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Gliding is a recreational activity and competitive air sport, in which pilots fly unpowered aircraft known as gliders. Using naturally-occurring currents of rising air to remain airborne, gliders can fly for hours and travel hundreds of kilometres. If you've ever wondered how gliding works - this page is for you.

Launching

As gliders do not have engines, they need to be launched into the air. A higher launch means a longer flight, however if the weather is suitable for soaring it is only necessary to launch high enough to find a thermal. Cambridge Gliding Centre offers two launch options: Winch and Aerotow.

The Winch Launch

Launch Height – 1,200 to 1,700 ft

Members Price – £11.40 per launch

Launch Time – 45 seconds

Winch launching is the most common launch method in the UK. It is fast, cheap, and is how most people learn to fly. The glider is attached to a long cable, which is wound in but a powerful engine, dragging the glider into the air. The relatively low launch height normally only allows for short flights (5 – 10 minutes). However, during early training short flights allow lots of practice of take-off, circuits, and landings, which is just what a student pilot needs. When the weather permits soaring, it can be difficult for an inexperienced pilot to find a thermal quickly enough from a winch launch.

The Aerotow Launch

Launch Height – 2,000 – 5,000 ft

Members Price – £33.20 (2,000 ft), £42.40 (3,000 ft), £52.10 (4,000 ft)

Launch Time – 5 – 10 minutes

Aerotowing is the slower, gentler, more expensive way to get into the air, but it allows you to launch much higher. The glider is pulled into the air behind a powered aircraft, and  thus can go as high a you are willing to pay for. Introductory flights are usually done on aerotow as are some of the advanced training exercises.

Launches between 2,000 – 3,000 ft typically suffice for training or soaring needs with higher launches of up to 5,000 ft only necessary for aerobatic training.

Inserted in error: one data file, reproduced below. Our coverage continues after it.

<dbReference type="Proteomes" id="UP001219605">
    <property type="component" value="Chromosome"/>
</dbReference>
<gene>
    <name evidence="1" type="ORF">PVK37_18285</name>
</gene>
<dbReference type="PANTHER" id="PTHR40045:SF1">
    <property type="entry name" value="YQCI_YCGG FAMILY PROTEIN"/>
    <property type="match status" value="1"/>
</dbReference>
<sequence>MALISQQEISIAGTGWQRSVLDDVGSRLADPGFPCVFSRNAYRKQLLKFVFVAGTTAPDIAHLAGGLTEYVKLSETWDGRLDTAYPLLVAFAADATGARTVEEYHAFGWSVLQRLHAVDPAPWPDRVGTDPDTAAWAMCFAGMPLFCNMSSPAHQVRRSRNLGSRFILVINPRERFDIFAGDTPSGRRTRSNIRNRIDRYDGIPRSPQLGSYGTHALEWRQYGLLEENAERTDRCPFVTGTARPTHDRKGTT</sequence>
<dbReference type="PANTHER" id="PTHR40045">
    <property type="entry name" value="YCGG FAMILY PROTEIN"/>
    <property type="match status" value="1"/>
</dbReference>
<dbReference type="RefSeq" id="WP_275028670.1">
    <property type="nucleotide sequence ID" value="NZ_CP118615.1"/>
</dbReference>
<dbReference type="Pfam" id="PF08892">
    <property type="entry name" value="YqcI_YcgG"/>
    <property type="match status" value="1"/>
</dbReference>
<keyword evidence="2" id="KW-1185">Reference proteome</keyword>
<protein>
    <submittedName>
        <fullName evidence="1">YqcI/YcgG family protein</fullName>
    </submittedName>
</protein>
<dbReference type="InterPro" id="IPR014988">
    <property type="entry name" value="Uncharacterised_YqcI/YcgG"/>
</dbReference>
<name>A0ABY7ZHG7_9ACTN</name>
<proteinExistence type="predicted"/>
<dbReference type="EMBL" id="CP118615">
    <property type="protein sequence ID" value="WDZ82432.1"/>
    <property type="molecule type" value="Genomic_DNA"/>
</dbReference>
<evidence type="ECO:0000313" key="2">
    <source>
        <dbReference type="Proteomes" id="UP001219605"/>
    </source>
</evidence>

Soaring

Finding and flying in lift is known as soaring; while easy to learn it takes a lifetime to master. Just like birds, gliders can stay in the air and climb by using natural rising air currents. There are many different causes of lift, some generally associated with hilly or mountainous terrain,  but in East Anglia we mostly see thermals. Finding the best lift, allowing you to fly further and faster than other pilots, can give you the competitive edge in the sport.

A thermal is a bubble of warm air created when the ground is heated by the sun. The bubbles rise and at its top usually creates a small puffy cumulus cloud. With practice, a pilot can recognise a thermal and fly in a circle within the thermal to gain height. Once the glider has climbed in can then fly on to the next thermal, and repeat the process, using thermals as stepping stones in the air.

With the right weather conditions, it is possible to stay airborne for many hours and travel hundreds of kilometres using only thermals to stay aloft.

Find out more

This video was created by the British Gliding Association's Glide Britain initiative filmed at many gliding clubs around Britain including at the Cambridge Gliding Centre:-

Learning to Fly Soaring on a trial flight

You do not need any prior experience to start gliding; most people are able to learn the basics and have their first solo flight within a year. All clubs in the UK teach to the same syllabus set by the British Gliding Association. After going solo and additional training you can gain a pilot's licence.

Find out more

Competitions

Once you have learnt to fly you can take part in local, regional, national and international competitions. Competitions typically take the form of a race around a pre-defined course of hundreds of kilometres.

Aerobatics

Experienced pilots may wish to learn to fly aerobatics and even take part in aerobatic competitions. During the winter we provide regular training sessions for aerobatics.

 

Feeling inspired? Find out about trying gliding here.